25 Artistic Things to Do in Chelsea

(revised, 2015) The phenomenal popularity of the High Line on the West Side has no doubt introduced many visitors to the pleasures of Chelsea, the multifaceted eclectic neighborhood that stretches out below. On the west side of the rails, between W. 13th and W. 29th or so, the Chelsea Gallery District is home to hundreds of contemporary art galleries in repurposed warehouses. New luxury residences rise up around these spaces, taking advantage of the stunning Hudson River views. On the east side of the line, the iconic Empire State Building comes into the picture, but closer in, the Gothic Revival outlines of the General Theological Seminary represent the neighborhood's roots in an earlier century.

Chelsea is a remarkable neighborhood bound together by an artistic and visual history, but it's also a community held together by social institutions - schools, historic houses of worship, affordable housing under the auspices of the city's housing authority, and businesses wit…

Breakfast at Standard and Poor's

Standard and Poor's downgrading of the credit rating of the United States sent enough shock waves through the global financial markets early this week that a morning walk to its headquarters at 55 Water Street seemed like a good idea. The corporate building that houses the firm, built in 1972 by Emery Roth & Sons and at the time the largest private office building in the world, does not warrant that much attention, but setting out on a stroll near this intersection of Water Street and Coenties Slip, the latter an old walkway named in Herman Melville's Moby Dick, provides yet another opportunity to walk off the Wall Street bears. The walk around the Financial District brings several pleasures - small charming plazas, a mostly hidden garden, and breathtaking views of urban canyons, not to mention the generally hectic scenes around Wall Street at the beginning of a trading day. It's easy to find good strong coffee down here.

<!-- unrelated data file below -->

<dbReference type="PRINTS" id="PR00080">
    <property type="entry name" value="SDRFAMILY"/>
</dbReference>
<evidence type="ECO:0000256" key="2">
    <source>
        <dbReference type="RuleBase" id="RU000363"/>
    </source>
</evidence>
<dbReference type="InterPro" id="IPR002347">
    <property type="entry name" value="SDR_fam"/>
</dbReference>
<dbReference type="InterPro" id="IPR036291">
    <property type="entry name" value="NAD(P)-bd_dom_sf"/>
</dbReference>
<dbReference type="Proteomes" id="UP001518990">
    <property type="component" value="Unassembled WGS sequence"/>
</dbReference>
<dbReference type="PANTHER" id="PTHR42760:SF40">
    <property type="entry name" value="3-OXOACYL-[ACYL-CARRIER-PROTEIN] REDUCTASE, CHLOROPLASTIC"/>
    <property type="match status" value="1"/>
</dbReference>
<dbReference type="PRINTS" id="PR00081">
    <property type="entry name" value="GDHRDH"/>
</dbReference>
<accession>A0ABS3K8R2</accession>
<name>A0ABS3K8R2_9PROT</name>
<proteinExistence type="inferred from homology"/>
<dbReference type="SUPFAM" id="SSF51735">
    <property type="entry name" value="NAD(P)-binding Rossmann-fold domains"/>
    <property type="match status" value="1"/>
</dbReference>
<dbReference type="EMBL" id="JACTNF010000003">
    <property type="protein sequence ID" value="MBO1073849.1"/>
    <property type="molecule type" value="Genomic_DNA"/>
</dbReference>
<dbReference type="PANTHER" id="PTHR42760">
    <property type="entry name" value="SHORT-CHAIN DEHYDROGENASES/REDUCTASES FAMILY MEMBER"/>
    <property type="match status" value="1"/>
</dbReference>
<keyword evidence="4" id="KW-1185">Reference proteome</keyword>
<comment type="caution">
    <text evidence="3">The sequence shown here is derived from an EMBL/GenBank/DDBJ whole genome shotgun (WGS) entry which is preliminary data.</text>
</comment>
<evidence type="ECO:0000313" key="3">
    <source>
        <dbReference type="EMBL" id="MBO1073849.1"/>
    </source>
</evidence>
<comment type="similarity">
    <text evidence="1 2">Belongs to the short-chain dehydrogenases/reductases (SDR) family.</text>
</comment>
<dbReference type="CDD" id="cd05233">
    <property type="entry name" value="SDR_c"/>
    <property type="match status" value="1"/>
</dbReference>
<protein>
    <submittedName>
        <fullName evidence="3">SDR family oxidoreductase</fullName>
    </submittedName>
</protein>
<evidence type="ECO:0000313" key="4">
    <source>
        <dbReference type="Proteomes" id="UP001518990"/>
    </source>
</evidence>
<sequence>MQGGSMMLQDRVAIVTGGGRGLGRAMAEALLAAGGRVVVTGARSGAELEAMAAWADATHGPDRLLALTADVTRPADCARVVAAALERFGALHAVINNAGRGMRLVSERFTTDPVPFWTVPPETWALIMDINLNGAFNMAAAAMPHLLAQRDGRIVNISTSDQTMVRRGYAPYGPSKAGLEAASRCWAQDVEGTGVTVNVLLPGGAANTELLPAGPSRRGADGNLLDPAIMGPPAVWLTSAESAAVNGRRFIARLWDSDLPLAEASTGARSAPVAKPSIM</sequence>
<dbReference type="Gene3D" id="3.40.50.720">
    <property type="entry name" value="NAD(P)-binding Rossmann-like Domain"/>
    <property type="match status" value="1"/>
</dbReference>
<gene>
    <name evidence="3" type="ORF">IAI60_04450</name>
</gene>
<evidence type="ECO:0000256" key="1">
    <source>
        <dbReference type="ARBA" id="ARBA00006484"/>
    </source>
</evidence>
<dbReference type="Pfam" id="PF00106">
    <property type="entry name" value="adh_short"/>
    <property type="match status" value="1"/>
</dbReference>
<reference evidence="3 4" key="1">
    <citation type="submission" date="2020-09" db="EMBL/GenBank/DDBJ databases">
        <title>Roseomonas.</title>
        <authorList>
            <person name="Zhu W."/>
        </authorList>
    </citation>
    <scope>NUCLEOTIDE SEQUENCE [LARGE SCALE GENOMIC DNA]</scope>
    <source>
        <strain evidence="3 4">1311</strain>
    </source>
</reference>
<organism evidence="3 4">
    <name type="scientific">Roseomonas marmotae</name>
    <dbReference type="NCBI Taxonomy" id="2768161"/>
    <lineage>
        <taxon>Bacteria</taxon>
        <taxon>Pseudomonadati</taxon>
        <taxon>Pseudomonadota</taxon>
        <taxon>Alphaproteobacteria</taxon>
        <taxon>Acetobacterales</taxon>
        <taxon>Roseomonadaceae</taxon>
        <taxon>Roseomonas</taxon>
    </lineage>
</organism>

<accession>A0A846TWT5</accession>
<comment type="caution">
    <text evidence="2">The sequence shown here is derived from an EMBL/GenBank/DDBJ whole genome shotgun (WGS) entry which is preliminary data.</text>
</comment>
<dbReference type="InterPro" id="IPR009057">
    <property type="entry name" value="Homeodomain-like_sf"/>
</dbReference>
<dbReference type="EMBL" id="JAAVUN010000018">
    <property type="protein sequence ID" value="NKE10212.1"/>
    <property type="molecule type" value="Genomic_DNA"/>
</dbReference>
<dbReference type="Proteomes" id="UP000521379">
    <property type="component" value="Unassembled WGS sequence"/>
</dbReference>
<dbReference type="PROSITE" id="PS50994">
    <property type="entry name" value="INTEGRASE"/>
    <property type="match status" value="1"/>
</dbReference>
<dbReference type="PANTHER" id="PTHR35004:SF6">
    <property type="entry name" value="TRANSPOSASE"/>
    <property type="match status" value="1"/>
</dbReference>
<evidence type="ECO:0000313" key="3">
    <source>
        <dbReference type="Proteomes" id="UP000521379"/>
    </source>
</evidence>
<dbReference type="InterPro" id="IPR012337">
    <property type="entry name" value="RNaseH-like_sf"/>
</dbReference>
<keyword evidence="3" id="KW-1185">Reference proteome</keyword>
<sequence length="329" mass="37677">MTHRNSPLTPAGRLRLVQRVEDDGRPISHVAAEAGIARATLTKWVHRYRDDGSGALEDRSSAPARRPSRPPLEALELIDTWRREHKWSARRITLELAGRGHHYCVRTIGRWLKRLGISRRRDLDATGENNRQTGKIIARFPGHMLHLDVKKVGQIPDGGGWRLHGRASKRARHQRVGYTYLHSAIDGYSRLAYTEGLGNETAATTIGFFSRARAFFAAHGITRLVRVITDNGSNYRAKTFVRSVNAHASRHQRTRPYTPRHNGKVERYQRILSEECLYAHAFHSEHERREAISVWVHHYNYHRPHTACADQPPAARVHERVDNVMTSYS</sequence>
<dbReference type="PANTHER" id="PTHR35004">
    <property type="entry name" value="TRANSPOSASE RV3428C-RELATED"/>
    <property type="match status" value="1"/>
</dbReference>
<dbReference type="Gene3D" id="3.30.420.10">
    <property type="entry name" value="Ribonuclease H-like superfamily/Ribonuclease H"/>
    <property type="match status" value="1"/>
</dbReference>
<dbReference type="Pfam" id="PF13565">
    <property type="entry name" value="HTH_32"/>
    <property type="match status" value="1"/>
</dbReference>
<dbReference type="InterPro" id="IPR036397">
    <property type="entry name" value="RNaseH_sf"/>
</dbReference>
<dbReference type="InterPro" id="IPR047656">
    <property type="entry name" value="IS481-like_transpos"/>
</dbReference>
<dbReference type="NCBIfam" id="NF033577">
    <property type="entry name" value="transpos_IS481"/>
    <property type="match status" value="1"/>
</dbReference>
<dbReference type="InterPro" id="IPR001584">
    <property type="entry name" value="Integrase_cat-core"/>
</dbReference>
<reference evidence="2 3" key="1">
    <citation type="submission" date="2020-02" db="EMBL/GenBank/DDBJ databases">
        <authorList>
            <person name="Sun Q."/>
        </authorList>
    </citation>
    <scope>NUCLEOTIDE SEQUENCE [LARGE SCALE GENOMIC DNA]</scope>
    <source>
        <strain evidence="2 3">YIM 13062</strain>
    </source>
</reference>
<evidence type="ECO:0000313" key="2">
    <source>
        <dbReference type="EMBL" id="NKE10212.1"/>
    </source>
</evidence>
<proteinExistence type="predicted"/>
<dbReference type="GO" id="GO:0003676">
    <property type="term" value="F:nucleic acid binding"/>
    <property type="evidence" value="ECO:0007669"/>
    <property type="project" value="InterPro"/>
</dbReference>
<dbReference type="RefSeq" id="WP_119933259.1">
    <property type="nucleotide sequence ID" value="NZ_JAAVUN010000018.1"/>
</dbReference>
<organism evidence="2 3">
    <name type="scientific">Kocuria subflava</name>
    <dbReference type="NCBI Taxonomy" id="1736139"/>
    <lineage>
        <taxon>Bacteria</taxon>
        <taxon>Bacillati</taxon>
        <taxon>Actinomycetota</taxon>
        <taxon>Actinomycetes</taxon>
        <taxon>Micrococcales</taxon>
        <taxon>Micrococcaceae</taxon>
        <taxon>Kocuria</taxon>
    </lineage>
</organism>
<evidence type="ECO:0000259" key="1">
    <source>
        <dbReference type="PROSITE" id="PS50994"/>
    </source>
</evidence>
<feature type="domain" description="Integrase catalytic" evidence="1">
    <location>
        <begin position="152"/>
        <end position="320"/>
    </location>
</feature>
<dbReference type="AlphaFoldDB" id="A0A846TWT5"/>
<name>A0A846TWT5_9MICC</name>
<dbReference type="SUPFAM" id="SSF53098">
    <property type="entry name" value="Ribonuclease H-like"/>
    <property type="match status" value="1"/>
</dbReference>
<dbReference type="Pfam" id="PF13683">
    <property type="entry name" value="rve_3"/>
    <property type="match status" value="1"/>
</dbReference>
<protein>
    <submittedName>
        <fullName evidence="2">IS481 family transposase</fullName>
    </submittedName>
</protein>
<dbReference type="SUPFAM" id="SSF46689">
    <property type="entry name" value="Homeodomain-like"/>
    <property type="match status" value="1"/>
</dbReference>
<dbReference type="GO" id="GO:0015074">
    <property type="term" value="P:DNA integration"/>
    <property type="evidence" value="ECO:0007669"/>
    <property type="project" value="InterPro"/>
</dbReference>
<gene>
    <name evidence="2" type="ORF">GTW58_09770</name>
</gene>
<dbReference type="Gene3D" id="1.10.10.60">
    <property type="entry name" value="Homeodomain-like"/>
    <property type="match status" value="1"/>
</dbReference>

The idea of walking off a problem has long been…

Summer Streets Returns to New York City This Weekend

For three consecutive Saturday mornings in August, the city of New York shuts down Park Avenue and connecting streets from Brooklyn Bridge to Central Park to vehicular traffic so that residents and visitors alike may enjoy the streets without the presence of cars and trucks. In this popular program of NYC DOT, many ride bicycles, some walk, and a few skate, but by whatever preferred means of transportation thousands of New Yorkers have been taking advantage of the Saturdays to exercise and to explore the streets in this novel way.



Summer Streets for August 2011 will take place August  6, 13, and 20 from 7 a.m. to 1 p.m. According to DOT, this year's iteration will feature sand boxes and live sand sculpting by Matt Long in Foley Square, free bicycle and rollerblade rentals, performances by Fringe Jr. Festival, and even a guacamole making demonstration.

The event also offers a rare opportunity to look at some of the city's great architecture from a new perspective. Sitting in a …

The BMW Guggenheim Lab Opens in New York

The inaugural BMW Guggenheim Lab, a mobile public think tank designed to serve as a temporary community center for a participatory exchange of ideas about the city, opens today (Wednesday, August 3) near the crossroads of Second Avenue and Houston Street. The high-tech modernist structure itself, designed by Tokyo-based Atelier Bow-Wow, is airy, long and structurally lofty, wedged rather uncannily between two tenement structures that front 1st Street to the immediate north. State-of-the-art theatrical lights line the skeletal structure overhead, while sheer white movable tracked curtains function as the walls. These can be pulled and swirled in circles, designed to improvise shifting boundaries among different groups in various modes of conversation and interaction. Flat screens affixed overhead project the agenda and game plan.



For the next ten weeks, the Lab has scheduled over 100 programs that focus on the idea of urban comfort, inviting members of the public to participate in work…